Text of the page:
Formula One is too artificial and predictable, the drivers are bored and restless and the sport needs a radical overhaul, according to former Red Bull driver Mark Webber.
On the eve of this weekend’s Austrian Grand Prix at the Red Bull Ring circuit, the straight-talking Australian added his voice to a growing chorus of critics concerned at the state of the sport.
In a video interview for Red Bull, he said: “Formula One itself, itâ€™s not in great shape. We’re disappointed with it. We all talk. All the drivers talk and we’re disappointed where theyâ€™ve gone with the carsâ€¦ the lap-times.
“Theyâ€™re just not stimulating for the drivers and this is rubbing off. The fans can see this. Over the course of the five or six years theyâ€™ve got many, many things wrong to try and make the sport better.
“Itâ€™s become a sniff too artificial. There wasnâ€™t as many consequences when you make mistakes and people are starting to see through that.”
In the interview, the 38-year-old driver, who raced for Porsche at last weekendâ€™s Le Mans 24 Hours, was particularly critical of the Drag Reduction System (DRS) overtaking aid and Pirelli tyres.
He said drivers had once again to be seen as ‘gladiators’, adding that modern F1 cars appear to be too easy to drive, an idea that is disputed by defending British world champion Lewis Hamilton of Mercedes.
Webber said people want to see their sporting heroes performing feats that appear to be beyond normal reach.
“Weâ€™ve got to turn on the TV, or go to the race track, and see something that youâ€™re hardly going to see,” he said. “MotoGPâ€¦ Oh, my God. Not many people can do that.
“Thatâ€™s what people like to go and seeâ€¦Messi, Ronaldo, this is what people love to switch a TV on for.”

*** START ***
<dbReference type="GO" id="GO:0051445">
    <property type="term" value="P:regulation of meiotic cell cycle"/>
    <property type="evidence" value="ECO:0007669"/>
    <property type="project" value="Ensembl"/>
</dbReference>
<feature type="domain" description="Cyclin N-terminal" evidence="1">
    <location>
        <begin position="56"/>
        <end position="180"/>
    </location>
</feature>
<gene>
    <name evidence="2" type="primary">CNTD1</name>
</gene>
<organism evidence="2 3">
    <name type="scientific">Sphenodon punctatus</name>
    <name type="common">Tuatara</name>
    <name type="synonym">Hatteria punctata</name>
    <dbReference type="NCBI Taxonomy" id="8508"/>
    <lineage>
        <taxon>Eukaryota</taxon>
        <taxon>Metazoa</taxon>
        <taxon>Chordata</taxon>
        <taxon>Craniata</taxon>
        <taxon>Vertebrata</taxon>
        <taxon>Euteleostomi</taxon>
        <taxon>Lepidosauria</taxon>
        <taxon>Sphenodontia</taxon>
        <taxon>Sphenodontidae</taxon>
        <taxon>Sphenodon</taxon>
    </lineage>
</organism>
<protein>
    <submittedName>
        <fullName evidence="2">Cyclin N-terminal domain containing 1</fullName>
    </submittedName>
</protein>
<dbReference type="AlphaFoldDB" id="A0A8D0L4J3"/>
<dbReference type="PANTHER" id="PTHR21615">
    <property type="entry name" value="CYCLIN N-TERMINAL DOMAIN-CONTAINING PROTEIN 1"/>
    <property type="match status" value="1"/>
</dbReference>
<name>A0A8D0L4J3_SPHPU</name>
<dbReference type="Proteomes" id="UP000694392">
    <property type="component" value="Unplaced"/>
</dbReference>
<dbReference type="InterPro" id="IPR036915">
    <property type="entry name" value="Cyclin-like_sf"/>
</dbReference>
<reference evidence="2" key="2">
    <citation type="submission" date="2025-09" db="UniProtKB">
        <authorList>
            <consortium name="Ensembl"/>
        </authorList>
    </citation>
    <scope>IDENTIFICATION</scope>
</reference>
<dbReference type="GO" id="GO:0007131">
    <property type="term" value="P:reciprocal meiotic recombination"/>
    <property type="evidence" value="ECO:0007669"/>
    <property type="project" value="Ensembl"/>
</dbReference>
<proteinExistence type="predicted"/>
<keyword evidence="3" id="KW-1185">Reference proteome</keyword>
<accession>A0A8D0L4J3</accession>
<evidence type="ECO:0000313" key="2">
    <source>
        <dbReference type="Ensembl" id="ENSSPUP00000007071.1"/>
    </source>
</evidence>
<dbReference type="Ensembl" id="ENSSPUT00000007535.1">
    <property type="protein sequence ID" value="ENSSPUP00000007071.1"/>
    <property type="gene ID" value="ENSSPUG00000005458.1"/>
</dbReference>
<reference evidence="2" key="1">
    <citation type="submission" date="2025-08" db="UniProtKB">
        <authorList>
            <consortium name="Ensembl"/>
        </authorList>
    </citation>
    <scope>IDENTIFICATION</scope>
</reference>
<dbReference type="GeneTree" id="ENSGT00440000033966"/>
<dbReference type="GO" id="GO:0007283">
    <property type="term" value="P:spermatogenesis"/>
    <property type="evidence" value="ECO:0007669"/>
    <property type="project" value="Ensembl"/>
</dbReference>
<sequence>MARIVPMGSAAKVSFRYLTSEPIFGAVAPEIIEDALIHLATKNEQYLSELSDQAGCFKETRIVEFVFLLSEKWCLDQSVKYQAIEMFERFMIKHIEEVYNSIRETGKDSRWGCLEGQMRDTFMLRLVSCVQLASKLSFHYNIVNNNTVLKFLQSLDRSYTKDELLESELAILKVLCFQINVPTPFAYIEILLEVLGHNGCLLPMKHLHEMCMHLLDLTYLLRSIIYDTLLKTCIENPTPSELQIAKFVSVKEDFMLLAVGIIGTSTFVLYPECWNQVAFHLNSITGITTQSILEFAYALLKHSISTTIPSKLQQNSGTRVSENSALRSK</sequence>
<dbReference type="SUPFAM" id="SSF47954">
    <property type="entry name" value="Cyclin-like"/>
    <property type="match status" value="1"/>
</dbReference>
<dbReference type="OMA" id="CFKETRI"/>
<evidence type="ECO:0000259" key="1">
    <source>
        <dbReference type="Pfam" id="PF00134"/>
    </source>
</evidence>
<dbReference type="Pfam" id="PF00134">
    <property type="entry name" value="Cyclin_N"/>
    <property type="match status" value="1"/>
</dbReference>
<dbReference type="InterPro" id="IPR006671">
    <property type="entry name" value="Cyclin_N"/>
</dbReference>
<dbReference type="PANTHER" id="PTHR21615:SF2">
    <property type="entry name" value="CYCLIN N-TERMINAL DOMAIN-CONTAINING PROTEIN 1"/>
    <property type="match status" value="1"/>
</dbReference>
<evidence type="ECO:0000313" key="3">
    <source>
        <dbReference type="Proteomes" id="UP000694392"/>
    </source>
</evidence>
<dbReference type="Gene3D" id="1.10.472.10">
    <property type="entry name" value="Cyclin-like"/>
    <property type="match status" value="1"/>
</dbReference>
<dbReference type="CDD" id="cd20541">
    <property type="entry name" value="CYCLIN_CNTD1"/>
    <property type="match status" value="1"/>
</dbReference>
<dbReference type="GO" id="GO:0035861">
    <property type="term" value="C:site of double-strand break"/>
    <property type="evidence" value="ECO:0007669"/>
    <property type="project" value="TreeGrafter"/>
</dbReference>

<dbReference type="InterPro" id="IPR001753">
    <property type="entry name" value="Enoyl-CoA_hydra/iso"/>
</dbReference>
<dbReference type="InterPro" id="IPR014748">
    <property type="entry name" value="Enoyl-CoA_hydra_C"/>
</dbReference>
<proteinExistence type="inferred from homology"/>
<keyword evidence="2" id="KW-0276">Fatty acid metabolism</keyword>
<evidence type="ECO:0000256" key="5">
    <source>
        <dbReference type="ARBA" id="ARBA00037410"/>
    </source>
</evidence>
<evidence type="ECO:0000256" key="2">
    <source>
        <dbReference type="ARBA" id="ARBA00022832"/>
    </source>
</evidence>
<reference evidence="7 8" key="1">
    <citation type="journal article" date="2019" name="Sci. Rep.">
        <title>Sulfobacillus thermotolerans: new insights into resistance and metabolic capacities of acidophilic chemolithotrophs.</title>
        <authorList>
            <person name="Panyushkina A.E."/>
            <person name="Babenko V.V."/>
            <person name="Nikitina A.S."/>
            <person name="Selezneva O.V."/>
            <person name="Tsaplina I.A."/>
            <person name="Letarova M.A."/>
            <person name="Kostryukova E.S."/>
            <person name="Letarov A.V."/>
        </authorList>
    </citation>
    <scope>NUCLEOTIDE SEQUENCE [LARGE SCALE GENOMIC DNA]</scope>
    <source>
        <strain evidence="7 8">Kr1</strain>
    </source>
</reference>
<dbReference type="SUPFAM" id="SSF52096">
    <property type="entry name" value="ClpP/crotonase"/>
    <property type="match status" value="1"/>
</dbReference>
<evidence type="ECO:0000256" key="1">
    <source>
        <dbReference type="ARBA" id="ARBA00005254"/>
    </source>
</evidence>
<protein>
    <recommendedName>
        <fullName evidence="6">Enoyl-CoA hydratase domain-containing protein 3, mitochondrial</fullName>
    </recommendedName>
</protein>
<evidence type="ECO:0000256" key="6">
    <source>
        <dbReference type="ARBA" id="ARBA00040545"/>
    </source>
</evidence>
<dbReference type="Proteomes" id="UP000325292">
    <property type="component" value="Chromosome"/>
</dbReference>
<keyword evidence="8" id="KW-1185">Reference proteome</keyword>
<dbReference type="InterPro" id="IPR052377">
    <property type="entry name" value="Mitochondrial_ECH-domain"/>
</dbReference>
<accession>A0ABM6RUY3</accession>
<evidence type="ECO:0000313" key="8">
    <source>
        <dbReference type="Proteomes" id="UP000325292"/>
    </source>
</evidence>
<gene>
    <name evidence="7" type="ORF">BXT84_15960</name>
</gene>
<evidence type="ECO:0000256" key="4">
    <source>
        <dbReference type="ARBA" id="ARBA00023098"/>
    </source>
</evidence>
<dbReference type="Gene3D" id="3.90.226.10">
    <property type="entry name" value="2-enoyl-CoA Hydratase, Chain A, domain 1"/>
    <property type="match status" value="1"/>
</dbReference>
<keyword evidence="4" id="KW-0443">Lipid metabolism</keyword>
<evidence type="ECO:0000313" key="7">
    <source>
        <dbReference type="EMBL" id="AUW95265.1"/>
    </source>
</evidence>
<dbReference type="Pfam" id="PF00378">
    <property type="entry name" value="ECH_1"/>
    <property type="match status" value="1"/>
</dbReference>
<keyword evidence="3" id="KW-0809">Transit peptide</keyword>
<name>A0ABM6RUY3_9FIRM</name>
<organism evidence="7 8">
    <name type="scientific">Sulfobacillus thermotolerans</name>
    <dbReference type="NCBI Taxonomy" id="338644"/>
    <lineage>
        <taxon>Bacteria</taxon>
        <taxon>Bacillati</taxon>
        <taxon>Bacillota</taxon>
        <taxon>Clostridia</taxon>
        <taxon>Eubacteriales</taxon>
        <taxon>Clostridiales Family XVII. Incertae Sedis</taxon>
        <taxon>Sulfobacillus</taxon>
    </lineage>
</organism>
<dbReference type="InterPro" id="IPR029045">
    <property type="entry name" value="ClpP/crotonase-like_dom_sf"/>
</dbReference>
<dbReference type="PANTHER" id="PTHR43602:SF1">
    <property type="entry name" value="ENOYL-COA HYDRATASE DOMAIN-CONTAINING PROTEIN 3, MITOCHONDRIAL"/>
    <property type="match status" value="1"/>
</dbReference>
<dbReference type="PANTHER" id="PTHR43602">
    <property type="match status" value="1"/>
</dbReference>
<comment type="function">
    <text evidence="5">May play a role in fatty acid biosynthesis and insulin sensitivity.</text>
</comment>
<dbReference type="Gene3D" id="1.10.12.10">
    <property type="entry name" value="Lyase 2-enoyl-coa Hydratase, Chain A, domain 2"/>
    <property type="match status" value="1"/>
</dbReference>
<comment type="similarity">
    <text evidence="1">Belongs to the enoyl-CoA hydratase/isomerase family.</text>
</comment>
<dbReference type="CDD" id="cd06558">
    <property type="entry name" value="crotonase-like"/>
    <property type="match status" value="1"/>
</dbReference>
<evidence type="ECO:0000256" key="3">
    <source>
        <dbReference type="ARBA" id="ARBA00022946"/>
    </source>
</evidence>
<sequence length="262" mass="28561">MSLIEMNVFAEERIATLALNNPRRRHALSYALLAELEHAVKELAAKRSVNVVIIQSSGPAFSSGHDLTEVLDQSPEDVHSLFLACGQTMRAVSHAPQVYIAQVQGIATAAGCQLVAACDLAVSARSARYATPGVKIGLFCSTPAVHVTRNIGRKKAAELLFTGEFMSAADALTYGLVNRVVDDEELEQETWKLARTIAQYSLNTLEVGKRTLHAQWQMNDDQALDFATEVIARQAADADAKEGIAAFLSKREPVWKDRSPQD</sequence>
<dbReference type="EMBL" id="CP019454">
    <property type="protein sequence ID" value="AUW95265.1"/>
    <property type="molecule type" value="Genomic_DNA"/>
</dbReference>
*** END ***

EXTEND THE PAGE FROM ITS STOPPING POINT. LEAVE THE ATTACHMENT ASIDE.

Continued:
He also belittled most of the recent suggestions put forward to improve the spectacle and the thrill.
“Theyâ€™re tickling it, but theyâ€™re talking about trying to make the cars five or six seconds faster. Itâ€™s important that itâ€™s in the race, not in qualifying,” he said.
“And for me, five or six seconds is not enough. The reference point they have now is horrendous, in terms of pace. They need to be much, much quicker than that. They need to make heavy changes.”
Webber’s hard-hitting comments come after another week of public debate and introspection as F1 struggles with an identity crisis, falling attendances and viewing audiences.
Finn Kimi Raikkonen, of Ferrari, and Mercedes boss Niki Lauda, the former three-time world champion, last week both suggested the sport was not dangerous or spectacular enough.
This was rejected by Brazilian Felipe Massa of Williams on Thursday and by Hamilton who said: “I don’t see it as my job to judge what F1 isâ€¦ My job is to get into the car and drive as fast and as well as possible.
“What I can say, though, is that anyone who says F1 is not rewarding or demanding for the drivers is wrong. Iâ€™m still massively challenged every weekend.”
As Webberâ€™s words sting more reaction, his former boss Red Bull chief Dietrich Mateschitz has suggested he is losing interest in Formula One and may consider withdrawing.
He told the Red Bull-owned Speedweek website that his teamâ€™s loss of competitiveness and the poor performance of their Renault engines had left him deflated.
“They (Renault) take from us not only time and money, but also the will and motivation. There is no driver and no chassis which is able to compensate for this lack of horsepower.
“As well as that, the regulations for aerodynamics are so strict that our designer Adrian Newey cannot use his full talent and we have also used four engines [on both cars] already.
“So we will lose grid positionsâ€¦. What else has to happen? That we will lose our motivation completely?”